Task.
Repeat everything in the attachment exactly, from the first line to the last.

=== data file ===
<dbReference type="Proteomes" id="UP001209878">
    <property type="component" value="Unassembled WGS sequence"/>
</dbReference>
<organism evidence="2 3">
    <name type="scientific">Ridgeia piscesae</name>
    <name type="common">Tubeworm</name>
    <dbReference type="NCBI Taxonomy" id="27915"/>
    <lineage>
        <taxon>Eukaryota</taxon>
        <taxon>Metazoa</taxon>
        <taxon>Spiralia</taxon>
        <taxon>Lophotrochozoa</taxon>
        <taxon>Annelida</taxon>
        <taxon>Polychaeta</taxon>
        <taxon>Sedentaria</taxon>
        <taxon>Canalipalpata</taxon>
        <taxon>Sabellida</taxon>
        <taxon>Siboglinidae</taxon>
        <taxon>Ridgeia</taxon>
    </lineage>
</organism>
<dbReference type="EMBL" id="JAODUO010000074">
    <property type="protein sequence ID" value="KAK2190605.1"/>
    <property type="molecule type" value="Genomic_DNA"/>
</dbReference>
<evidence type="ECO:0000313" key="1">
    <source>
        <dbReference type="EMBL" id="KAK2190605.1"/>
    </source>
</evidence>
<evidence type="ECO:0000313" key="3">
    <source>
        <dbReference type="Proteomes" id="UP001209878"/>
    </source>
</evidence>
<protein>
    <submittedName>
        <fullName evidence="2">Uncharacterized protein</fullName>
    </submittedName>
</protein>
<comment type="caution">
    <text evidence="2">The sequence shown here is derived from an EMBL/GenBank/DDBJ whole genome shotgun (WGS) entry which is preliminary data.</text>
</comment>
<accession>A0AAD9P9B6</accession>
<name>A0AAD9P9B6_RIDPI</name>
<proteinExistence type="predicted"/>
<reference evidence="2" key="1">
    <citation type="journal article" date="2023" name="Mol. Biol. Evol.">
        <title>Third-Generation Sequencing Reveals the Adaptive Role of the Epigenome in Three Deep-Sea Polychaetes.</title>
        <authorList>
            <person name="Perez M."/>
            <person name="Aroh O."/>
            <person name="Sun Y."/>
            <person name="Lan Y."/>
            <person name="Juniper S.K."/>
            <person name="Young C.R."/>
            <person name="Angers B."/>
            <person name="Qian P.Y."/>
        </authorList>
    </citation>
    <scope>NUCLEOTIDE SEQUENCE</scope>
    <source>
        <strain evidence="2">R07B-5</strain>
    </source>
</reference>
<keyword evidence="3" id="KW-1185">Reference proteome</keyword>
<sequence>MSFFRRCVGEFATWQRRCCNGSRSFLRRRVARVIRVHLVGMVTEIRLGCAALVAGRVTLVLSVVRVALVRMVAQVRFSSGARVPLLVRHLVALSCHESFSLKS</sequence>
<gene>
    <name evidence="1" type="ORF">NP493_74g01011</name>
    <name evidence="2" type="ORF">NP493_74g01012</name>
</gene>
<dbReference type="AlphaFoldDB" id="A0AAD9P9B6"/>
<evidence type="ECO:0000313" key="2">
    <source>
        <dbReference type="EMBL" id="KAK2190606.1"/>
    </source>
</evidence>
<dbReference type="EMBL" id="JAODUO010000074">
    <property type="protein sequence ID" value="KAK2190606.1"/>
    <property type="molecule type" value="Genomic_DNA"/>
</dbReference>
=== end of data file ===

<dbReference type="Proteomes" id="UP001209878">
    <property type="component" value="Unassembled WGS sequence"/>
</dbReference>
<organism evidence="2 3">
    <name type="scientific">Ridgeia piscesae</name>
    <name type="common">Tubeworm</name>
    <dbReference type="NCBI Taxonomy" id="27915"/>
    <lineage>
        <taxon>Eukaryota</taxon>
        <taxon>Metazoa</taxon>
        <taxon>Spiralia</taxon>
        <taxon>Lophotrochozoa</taxon>
        <taxon>Annelida</taxon>
        <taxon>Polychaeta</taxon>
        <taxon>Sedentaria</taxon>
        <taxon>Canalipalpata</taxon>
        <taxon>Sabellida</taxon>
        <taxon>Siboglinidae</taxon>
        <taxon>Ridgeia</taxon>
    </lineage>
</organism>
<dbReference type="EMBL" id="JAODUO010000074">
    <property type="protein sequence ID" value="KAK2190605.1"/>
    <property type="molecule type" value="Genomic_DNA"/>
</dbReference>
<evidence type="ECO:0000313" key="1">
    <source>
        <dbReference type="EMBL" id="KAK2190605.1"/>
    </source>
</evidence>
<evidence type="ECO:0000313" key="3">
    <source>
        <dbReference type="Proteomes" id="UP001209878"/>
    </source>
</evidence>
<protein>
    <submittedName>
        <fullName evidence="2">Uncharacterized protein</fullName>
    </submittedName>
</protein>
<comment type="caution">
    <text evidence="2">The sequence shown here is derived from an EMBL/GenBank/DDBJ whole genome shotgun (WGS) entry which is preliminary data.</text>
</comment>
<accession>A0AAD9P9B6</accession>
<name>A0AAD9P9B6_RIDPI</name>
<proteinExistence type="predicted"/>
<reference evidence="2" key="1">
    <citation type="journal article" date="2023" name="Mol. Biol. Evol.">
        <title>Third-Generation Sequencing Reveals the Adaptive Role of the Epigenome in Three Deep-Sea Polychaetes.</title>
        <authorList>
            <person name="Perez M."/>
            <person name="Aroh O."/>
            <person name="Sun Y."/>
            <person name="Lan Y."/>
            <person name="Juniper S.K."/>
            <person name="Young C.R."/>
            <person name="Angers B."/>
            <person name="Qian P.Y."/>
        </authorList>
    </citation>
    <scope>NUCLEOTIDE SEQUENCE</scope>
    <source>
        <strain evidence="2">R07B-5</strain>
    </source>
</reference>
<keyword evidence="3" id="KW-1185">Reference proteome</keyword>
<sequence>MSFFRRCVGEFATWQRRCCNGSRSFLRRRVARVIRVHLVGMVTEIRLGCAALVAGRVTLVLSVVRVALVRMVAQVRFSSGARVPLLVRHLVALSCHESFSLKS</sequence>
<gene>
    <name evidence="1" type="ORF">NP493_74g01011</name>
    <name evidence="2" type="ORF">NP493_74g01012</name>
</gene>
<dbReference type="AlphaFoldDB" id="A0AAD9P9B6"/>
<evidence type="ECO:0000313" key="2">
    <source>
        <dbReference type="EMBL" id="KAK2190606.1"/>
    </source>
</evidence>
<dbReference type="EMBL" id="JAODUO010000074">
    <property type="protein sequence ID" value="KAK2190606.1"/>
    <property type="molecule type" value="Genomic_DNA"/>
</dbReference>